Sunday, 6 February 2005

Learning Arabic

I've tried to learn some basics of Arabic for some time, in fact since I first went to the Middle East for work. I tried doing it through books first and then language software but haven't managed to go much further than شكرأ [shukran], which means thank you. Part of the problem, I think, is that I have a better visual than auditive memory. So to remember things I need to see them written. Of course, with Arabic, it meant I had to learn the alphabet first. Now, in theory, the Arabic alphabet is not that difficult to learn, it only has 28 letters. What makes it a challenge is:

  • Some letters like ب [ba] or ث [tha] only differ by the location and number of dots.
  • Letters in a word are linked together, which makes it more difficult to identify where a letter stops and the next one starts. And of course, to confuse the student even more there are some letters that don't follow this rule and can't be linked to the next letters, such as ر [ra] or و [wa]
  • Letters change shape depending on where they are in the word, in most cases a letter inside a word has a different shape than the same one at the end of a word, a bit like if you were writing with the Latin script and use lowercase letters inside the words and uppercase letters at the end of each word, such as thE quicK browN foX jumpeD oveR thE lazY sleepinG doG.
  • Vowels are not written, except for two long vowels, or are written as diacritic in children books and elaborate scripts.
  • The combination ل [lam] followed by ا [alif] is always written as a ligature, لا.
  • Finally, I nearly forgot, Arabic, of course, is written right to left.

So I've now mastered maybe half the alphabet, mainly the letters that have an obvious equivalent in English. I'm now left with all the letters that have no equivalent in English: the dark letters, such as ض [dad], and the ones that you say from the throat, such as غ [ghain]. For Western vocal chords, most of them make the Scottish ch, as in loch sound simple and easy to pronounce.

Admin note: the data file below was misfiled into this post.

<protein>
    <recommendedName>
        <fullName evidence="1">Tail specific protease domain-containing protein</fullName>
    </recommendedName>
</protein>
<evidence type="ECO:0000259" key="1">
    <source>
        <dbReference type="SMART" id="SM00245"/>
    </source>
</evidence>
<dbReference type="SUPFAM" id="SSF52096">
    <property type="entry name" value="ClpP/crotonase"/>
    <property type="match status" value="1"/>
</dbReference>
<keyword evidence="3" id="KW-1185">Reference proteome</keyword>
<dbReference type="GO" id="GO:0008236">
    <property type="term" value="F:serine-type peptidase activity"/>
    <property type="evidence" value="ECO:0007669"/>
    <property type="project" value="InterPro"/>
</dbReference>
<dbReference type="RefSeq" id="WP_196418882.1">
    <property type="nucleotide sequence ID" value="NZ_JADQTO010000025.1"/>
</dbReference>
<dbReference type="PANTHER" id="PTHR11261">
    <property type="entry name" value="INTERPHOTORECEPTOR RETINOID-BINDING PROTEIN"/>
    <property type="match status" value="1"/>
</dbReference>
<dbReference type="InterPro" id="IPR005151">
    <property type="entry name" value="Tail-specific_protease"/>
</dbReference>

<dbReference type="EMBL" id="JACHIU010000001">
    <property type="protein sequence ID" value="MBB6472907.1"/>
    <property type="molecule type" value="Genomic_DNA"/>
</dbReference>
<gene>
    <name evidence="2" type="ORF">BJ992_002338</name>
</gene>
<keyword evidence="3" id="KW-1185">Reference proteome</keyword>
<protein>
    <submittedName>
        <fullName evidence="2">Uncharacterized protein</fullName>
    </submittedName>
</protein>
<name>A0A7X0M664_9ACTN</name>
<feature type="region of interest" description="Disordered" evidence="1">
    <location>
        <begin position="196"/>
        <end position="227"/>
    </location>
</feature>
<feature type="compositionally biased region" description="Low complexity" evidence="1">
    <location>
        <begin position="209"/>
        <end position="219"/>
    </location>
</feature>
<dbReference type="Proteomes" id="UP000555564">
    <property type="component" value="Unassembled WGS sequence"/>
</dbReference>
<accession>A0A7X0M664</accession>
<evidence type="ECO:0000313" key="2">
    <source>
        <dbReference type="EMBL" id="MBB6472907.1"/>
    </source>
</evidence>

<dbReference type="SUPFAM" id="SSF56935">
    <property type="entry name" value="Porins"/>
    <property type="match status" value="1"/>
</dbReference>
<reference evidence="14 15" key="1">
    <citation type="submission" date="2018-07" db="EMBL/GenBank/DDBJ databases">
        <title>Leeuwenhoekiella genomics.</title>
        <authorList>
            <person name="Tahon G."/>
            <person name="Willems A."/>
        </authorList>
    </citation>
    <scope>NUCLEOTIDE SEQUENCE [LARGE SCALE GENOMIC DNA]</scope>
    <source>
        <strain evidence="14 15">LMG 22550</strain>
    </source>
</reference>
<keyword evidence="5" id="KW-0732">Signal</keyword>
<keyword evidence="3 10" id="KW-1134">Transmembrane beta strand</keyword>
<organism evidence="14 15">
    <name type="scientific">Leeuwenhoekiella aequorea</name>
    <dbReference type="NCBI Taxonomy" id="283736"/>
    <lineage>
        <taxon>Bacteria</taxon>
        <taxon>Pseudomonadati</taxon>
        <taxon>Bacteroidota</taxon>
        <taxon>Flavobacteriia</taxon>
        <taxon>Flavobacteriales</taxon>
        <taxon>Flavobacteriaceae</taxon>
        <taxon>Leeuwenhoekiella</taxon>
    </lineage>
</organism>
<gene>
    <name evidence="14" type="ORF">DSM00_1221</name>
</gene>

So, in an attempt to improve my Arabic faster than a couple of new words every year, I recently bought yet another language software, following online recommendations. It's not cheap but I thought that if it worked, it was worth buying the Rosetta Stone package for Arabic. I tried it out on Friday evening and it looks good so far. At first sight, it is not as boring and academic as the Transparent Language equivalent and it has more depth than the EuroTalk equivalent. So we'll see. Of course the optimal solution would probably be to go and do a total immersion in Cairo or Amman and I might still do this one day. But in the meantime, I'll try my best at home, or in the office after hours, where I have a real Arabic keyboard.

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